The American identity has never been simple.

In fact, it’s never even been just one identity.

Especially today, when our population is growing more diverse by the day.

Inclusive marketing is our answer to America’s growing diversity. It’s a way to reach consumers that goes beyond “culture” as marketing has traditionally defined it.

Inclusive marketing doesn’t just look at race and ethnic culture. It also accounts for generational, gender and sexual identity, and geographic culture.

Inclusive marketing is nuanced: We understand when culture matters and how it motivates people to act, spend, and share.

How We Do Inclusive Marketing:

The PACO Approach

  • 1
    iconStart With Fundamental Human Insight

    We’re data nerds — we don’t shoot from the hip. Our strategies are grounded in human insight, propped up by extensive qualitative and quantitative research.

  • 2
    iconOverlay Our Inclusive Audience Lens

    We dive deeper: Real conversations with real people to understand how culture — racial and ethnic culture, geographic culture, and even generational culture — impacts their everyday lives.

  • 3
    iconTease Out the Context

    We swap the broad brush for a fine-tooth comb, determining when and how culture might drive an audience’s purchasing decisions (and it may not).

  • 4
    iconBring the Campaign to Life with Nuanced Creative & Media

    We bring our campaigns to life with differentiated creative and media mix — all grounded in strategy and research and refined by the audience’s unique cultural lens, so we don’t water down any idea’s cultural relevance.

  • 5
    iconAnalyze and Optimize

    We measure our results against our clients’ success metrics. Reimagine. Iterate. Rinse. Repeat.

The Impact of Inclusive

Inclusive marketing isn’t just a culturally relevant strategy — it’s good business, too.

See Case Studies

The Cultural Insights Impact Measure, born out of a study by the Association of National Advertisers’ Alliance for Inclusive and Multicultural Marketing, found that consumers who perceive a brand’s ad to be culturally relevant are…

  • 2.8x more likely to recommend that brand to others
  • 3x more likely to find the ad personally relevant
  • 2.7x more likely to become a first-time customer
  • 50% more likely to make a repeat purchase from a brand they’ve bought from in the past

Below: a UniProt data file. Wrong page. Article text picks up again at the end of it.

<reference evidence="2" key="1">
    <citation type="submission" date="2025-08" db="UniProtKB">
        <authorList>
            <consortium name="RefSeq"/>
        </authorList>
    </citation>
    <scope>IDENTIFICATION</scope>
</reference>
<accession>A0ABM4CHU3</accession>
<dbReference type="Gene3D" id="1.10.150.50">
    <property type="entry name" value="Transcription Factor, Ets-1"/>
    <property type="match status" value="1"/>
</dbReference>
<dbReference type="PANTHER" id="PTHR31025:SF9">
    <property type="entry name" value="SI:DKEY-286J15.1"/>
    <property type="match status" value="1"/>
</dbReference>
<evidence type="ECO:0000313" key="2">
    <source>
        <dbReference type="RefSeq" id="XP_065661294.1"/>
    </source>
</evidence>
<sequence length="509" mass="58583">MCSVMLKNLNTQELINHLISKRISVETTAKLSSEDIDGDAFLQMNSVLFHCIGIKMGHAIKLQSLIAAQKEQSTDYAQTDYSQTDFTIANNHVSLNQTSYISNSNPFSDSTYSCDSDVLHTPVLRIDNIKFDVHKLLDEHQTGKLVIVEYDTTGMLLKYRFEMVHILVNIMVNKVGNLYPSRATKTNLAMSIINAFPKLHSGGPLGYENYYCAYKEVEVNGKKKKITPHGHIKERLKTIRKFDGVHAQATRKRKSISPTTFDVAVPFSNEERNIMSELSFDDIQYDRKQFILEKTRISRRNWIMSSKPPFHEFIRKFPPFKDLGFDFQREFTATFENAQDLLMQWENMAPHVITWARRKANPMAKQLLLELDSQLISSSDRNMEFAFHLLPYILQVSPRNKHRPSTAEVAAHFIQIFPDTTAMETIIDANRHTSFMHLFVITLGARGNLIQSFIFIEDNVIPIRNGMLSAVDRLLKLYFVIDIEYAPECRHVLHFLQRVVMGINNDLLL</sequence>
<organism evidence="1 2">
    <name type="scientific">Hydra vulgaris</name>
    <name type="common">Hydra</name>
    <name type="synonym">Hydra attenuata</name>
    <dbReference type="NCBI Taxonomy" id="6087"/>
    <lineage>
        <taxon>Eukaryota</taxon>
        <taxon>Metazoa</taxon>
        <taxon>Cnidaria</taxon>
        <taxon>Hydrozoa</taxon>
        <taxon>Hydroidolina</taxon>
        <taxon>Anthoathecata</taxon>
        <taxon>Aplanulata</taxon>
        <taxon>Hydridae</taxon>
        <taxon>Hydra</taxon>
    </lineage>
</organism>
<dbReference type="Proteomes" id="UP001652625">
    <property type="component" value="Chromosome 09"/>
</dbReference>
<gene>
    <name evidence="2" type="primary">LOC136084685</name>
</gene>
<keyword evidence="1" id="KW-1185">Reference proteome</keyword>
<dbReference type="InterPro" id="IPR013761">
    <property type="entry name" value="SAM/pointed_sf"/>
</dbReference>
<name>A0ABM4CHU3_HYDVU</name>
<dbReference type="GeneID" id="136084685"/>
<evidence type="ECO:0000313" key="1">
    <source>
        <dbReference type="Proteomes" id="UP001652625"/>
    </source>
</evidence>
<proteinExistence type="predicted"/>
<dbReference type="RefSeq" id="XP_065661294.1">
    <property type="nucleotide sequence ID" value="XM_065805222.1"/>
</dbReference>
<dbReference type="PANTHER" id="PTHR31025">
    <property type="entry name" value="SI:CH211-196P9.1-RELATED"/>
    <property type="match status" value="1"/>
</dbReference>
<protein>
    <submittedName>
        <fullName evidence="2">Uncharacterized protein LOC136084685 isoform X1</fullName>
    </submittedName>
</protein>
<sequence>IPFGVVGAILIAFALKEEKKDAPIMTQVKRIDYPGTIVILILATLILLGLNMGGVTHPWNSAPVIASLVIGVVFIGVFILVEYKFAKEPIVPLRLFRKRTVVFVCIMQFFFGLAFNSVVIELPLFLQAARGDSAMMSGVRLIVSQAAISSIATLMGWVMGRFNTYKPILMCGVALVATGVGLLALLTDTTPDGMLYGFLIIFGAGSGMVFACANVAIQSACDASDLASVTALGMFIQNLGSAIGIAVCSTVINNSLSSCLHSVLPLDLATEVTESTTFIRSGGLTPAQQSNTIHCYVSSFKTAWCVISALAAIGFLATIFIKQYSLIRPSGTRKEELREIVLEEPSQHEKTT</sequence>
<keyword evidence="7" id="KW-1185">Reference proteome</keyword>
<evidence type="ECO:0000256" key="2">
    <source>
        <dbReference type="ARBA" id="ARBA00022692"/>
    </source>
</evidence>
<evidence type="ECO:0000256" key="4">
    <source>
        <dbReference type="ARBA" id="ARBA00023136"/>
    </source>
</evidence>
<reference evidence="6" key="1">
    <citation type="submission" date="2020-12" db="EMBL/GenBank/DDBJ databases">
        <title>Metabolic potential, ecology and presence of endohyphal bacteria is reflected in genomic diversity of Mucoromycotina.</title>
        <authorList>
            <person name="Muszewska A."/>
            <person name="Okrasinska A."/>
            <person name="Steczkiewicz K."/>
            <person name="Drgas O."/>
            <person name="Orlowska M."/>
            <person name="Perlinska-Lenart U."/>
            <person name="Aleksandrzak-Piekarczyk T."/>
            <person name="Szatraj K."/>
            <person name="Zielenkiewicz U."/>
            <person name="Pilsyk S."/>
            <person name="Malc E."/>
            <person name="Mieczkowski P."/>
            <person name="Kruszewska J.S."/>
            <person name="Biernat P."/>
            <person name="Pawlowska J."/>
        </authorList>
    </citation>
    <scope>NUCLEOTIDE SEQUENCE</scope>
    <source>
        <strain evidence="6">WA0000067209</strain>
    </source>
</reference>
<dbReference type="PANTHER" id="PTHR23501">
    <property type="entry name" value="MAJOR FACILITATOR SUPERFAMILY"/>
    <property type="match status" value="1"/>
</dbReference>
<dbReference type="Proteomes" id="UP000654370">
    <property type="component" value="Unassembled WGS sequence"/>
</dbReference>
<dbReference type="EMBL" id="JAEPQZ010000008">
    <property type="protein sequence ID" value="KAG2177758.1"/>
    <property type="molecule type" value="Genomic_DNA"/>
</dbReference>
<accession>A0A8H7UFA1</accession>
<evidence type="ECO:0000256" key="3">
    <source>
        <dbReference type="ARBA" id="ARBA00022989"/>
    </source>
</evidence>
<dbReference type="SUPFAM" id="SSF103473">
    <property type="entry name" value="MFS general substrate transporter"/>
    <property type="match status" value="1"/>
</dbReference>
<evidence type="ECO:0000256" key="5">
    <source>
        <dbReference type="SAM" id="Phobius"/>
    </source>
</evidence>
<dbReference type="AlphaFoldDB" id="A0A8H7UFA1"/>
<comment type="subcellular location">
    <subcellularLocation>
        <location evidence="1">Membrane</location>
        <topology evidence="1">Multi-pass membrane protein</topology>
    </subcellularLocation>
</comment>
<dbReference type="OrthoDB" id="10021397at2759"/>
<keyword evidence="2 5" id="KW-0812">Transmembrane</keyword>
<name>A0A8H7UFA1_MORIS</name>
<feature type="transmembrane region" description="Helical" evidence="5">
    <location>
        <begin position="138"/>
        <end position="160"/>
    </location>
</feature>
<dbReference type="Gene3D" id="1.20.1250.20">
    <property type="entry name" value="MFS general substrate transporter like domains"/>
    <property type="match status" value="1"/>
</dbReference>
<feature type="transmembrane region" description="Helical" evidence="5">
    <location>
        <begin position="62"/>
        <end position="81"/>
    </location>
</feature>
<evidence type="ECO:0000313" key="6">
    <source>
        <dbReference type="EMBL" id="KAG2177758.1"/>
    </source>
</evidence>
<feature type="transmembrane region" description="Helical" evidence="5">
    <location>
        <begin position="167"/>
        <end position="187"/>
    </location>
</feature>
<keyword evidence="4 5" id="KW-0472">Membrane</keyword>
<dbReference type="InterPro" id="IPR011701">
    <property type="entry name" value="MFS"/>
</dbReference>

But it’s not just about brand perception and engagement — taking an inclusive approach really pays. A study conducted by Deloitte-owned digital agency Heat found that diverse marketing efforts result in measurable revenue gain.

Read about the impact inclusive marketing has had for our clients!

Want to give inclusive marketing a try?

Schedule time today for a free consultation on
how to make the case for your business.

Get in Touch

Trends in
Inclusive Marketing

By 2044, the United States will be a majority-minority nation

(Don’t take our word for it… The Census Bureau said it!)

As the American population becomes increasingly diverse, we’re seeing three major trends that prove inclusive marketing isn’t a passing fad — it’s a requirement to understand the ever-changing dynamics of cultural identity in today’s marketplace.

  • Retro-Acculturation

    What’s old is new again. At a time when anyone can find out where their ancestors came from with a quick prick of the finger, culturally diverse Americans are finding new ways to embrace and proudly celebrate their heritage — and reclaim their cultural identity in the process. And beyond the traditional racial confines of “culture,” consider the new generation of Americans gaining an appreciation of Appalachian food and culture — all thanks to the hit video game Fallout76.

  • Reverse Assimilation

    Seeing the light. Food, music, art, and culture are prime breeding grounds for minority culture’s influence on mainstream cultural norms: Think K-Pop artists selling out stadium crowds across the United States, Hamilton’s massively successful hip-hop remix of the story of America’s founding, and even the ubiquity of hummus and the growing popularity of once-niche dishes like poke bowls.

  • Fluid Identity

    Celebration over assimilation. As bicultural and mixed-race populations grow, they’re increasingly leaning in to the patchwork of cultures that make up who they are. The same goes for those born on a generational cusp, who won’t bow to the cultural stereotypes assigned to Gen X or Millennials. Members of these groups code-switch, cherry-pick, and criss-cross cultural boundaries, rejecting the idea that they have to box themselves in.